Black History Month 2022: Teamsters Recommit to Justice for All
Feb. 3, 2022 | Black history is American history. But throughout our nation’s long existence, it has been overlooked and glossed over, often not considered important enough to teach in schools. That’s why celebrating Black History Month every February is so essential – it focuses on what for many are the untold stories of great Americans that were disregarded because of the color of their skin.
The Teamsters have a long record of standing in solidarity with African-Americans on civil rights issues. Early on in the union’s history, Teamsters advocated for “no color lines” within the labor movement and would not hold with the practice of separate unions for Black members. Women and minorities were part of the membership from the beginning, with Black Teamsters attending at the founding convention. Teamster contracts included provisions for equal pay as early as 1917. That year, the union won a clause in a contract for women laundry workers that employees would be paid the same regardless of race.
Over the years, the Teamsters Union has been privileged to both lead and support civil rights struggles that helped build the foundation of our great union and helped make the U.S. a better place for all of us.
But there is still much work in this country that needs to be done. This week, more than a dozen Historically Black Colleges and Universities (HBCUs) have faced bomb threats just for their mere existence.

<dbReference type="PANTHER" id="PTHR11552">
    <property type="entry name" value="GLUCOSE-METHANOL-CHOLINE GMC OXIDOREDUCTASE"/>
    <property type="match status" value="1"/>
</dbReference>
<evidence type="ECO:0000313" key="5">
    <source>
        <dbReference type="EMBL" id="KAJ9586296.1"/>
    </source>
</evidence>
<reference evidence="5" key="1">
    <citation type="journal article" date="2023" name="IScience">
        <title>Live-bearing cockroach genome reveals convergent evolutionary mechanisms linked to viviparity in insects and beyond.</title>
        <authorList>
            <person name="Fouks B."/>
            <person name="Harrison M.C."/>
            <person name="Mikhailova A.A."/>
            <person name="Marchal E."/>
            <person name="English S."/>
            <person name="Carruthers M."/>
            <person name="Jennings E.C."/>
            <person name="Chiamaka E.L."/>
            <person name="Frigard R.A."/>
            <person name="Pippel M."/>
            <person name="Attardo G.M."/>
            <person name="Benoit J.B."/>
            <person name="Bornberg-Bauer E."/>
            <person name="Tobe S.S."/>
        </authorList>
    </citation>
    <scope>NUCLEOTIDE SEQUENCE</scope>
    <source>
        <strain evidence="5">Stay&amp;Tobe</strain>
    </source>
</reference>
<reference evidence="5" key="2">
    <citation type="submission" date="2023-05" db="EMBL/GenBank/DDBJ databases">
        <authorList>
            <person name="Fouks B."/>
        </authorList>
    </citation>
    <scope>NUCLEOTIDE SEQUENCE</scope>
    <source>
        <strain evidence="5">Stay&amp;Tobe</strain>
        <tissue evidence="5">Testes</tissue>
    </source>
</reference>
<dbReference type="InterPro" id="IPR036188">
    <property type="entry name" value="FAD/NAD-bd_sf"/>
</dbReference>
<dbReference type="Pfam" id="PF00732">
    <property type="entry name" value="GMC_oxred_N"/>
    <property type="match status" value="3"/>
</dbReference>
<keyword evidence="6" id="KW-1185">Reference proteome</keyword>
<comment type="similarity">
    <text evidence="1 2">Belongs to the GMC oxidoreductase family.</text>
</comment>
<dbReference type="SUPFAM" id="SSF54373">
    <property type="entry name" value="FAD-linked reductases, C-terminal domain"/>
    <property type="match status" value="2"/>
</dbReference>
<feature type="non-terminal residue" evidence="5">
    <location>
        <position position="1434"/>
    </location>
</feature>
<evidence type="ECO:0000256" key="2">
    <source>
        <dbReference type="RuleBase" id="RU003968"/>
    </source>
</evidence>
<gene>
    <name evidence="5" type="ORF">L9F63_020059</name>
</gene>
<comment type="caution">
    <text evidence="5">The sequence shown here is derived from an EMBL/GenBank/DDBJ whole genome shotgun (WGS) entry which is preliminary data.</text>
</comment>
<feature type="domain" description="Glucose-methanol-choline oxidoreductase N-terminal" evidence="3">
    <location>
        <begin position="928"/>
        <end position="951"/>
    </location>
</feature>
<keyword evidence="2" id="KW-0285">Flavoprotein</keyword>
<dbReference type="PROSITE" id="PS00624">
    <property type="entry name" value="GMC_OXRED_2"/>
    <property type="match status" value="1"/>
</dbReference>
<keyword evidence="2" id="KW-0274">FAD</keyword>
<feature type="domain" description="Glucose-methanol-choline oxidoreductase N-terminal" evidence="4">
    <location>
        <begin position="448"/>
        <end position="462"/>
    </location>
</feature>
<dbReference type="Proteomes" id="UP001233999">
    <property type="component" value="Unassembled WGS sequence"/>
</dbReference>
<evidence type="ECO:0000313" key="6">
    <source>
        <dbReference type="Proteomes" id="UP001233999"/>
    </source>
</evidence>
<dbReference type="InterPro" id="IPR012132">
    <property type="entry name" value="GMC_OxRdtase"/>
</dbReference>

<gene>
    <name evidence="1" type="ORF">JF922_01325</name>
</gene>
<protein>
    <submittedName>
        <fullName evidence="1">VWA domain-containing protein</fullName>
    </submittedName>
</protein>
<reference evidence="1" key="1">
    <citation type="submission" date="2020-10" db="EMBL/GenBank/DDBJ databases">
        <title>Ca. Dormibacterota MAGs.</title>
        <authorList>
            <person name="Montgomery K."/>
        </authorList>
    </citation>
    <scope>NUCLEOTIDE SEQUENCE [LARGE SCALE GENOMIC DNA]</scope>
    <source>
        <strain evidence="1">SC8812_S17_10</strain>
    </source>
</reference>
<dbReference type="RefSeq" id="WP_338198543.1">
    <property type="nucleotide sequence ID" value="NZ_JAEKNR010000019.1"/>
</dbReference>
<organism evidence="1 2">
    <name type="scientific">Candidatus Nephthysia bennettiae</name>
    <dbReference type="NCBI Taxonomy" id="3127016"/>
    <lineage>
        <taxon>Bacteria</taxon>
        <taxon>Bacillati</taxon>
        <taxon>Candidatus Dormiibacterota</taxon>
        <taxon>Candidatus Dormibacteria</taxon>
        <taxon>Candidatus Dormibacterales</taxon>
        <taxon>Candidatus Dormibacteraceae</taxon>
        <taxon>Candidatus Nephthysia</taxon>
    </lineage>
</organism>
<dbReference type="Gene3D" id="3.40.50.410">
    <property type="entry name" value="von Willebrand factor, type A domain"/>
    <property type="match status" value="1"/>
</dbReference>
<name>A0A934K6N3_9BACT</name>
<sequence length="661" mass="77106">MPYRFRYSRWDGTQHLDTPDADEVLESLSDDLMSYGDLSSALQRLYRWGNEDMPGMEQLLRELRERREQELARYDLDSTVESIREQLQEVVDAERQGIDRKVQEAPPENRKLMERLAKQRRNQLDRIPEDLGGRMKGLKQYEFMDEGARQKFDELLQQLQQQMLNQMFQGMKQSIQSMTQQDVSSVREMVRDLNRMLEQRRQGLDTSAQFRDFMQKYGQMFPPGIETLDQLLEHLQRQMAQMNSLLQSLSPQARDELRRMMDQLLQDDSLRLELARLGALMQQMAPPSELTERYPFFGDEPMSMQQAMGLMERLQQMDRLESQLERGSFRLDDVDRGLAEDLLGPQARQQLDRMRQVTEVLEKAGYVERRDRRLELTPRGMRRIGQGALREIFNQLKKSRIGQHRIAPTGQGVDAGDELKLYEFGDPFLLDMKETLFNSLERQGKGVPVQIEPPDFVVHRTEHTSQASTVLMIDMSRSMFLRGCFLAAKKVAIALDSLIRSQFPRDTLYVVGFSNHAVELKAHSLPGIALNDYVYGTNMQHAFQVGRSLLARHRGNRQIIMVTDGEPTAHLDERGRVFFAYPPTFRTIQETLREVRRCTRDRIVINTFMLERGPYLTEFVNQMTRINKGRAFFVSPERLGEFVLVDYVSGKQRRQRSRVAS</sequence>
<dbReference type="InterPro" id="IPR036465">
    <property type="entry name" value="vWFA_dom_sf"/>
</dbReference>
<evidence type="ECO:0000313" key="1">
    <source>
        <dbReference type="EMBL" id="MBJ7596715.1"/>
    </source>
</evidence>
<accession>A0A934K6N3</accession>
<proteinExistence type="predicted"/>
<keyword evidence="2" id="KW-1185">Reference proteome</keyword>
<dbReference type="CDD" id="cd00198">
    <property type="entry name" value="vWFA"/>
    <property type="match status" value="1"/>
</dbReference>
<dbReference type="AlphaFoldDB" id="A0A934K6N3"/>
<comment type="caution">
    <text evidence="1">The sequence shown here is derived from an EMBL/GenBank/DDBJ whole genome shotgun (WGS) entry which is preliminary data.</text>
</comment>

Saigan Boyd, a student at Spellman College in Georgia, told CNN these latest threats show how far this nation still need to come. “I’m just ultimately tired of dealing with this level of unsolicited hatred,” she said. “I’m just tired of being terrorized like how my grandparents were.”
America needs to learn its history. That includes more than a century of lynchings that took place where mob violence was allowed to serve as a racially-motivated judge and jury across the country.
We can’t go back. And the Teamsters are here to say that we won’t allow it.
Teamsters Celebrate Black History Month With Voting Rights Push
Feb. 15, 2022 | General President Jim Hoffa and Human Rights and Diversity Commission Director Marcus King call for action to protect the rights of workers to vote. “The labor movement of today was shaped by leaders like Carter G. Woodson, Dr. Martin Luther King, Jr. and A. Philip Randolph, who organized the first predominantly Black labor union… Randolph’s experience in labor organizing helped push the country towards greater equality and fairness.” The legacy of Randolph and King is under threat from anti-labor and respective voting laws around the country. People deserve the power to vote. Teamsters are encouraged to do their part by clicking here to make sure they are registered and their lawmakers support voting rights for all. Full statement here.
Video: Celebrating 20 Years of Organizing Under General President Hoffa
Feb. 23, 2022 | Teamsters General President Jim Hoffa and General Secretary-Treasurer Tom Keegel had a vision: A mighty army of organizers leading the charge, working with Locals, Joint Councils, and Trade Divisions, to bring strong representation to thousands of workers who needed a voice on the job. When Hoffa took over the union, organizing was handled on the local level with limited support from the national union. He knew that to grow Teamster power, that had to change. Watch how the Teamsters’ unprecedented commitment to large-scale national organizing under Hoffa’s leadership energized the labor movement and led to more than 450,000 new Teamster members over 18 years.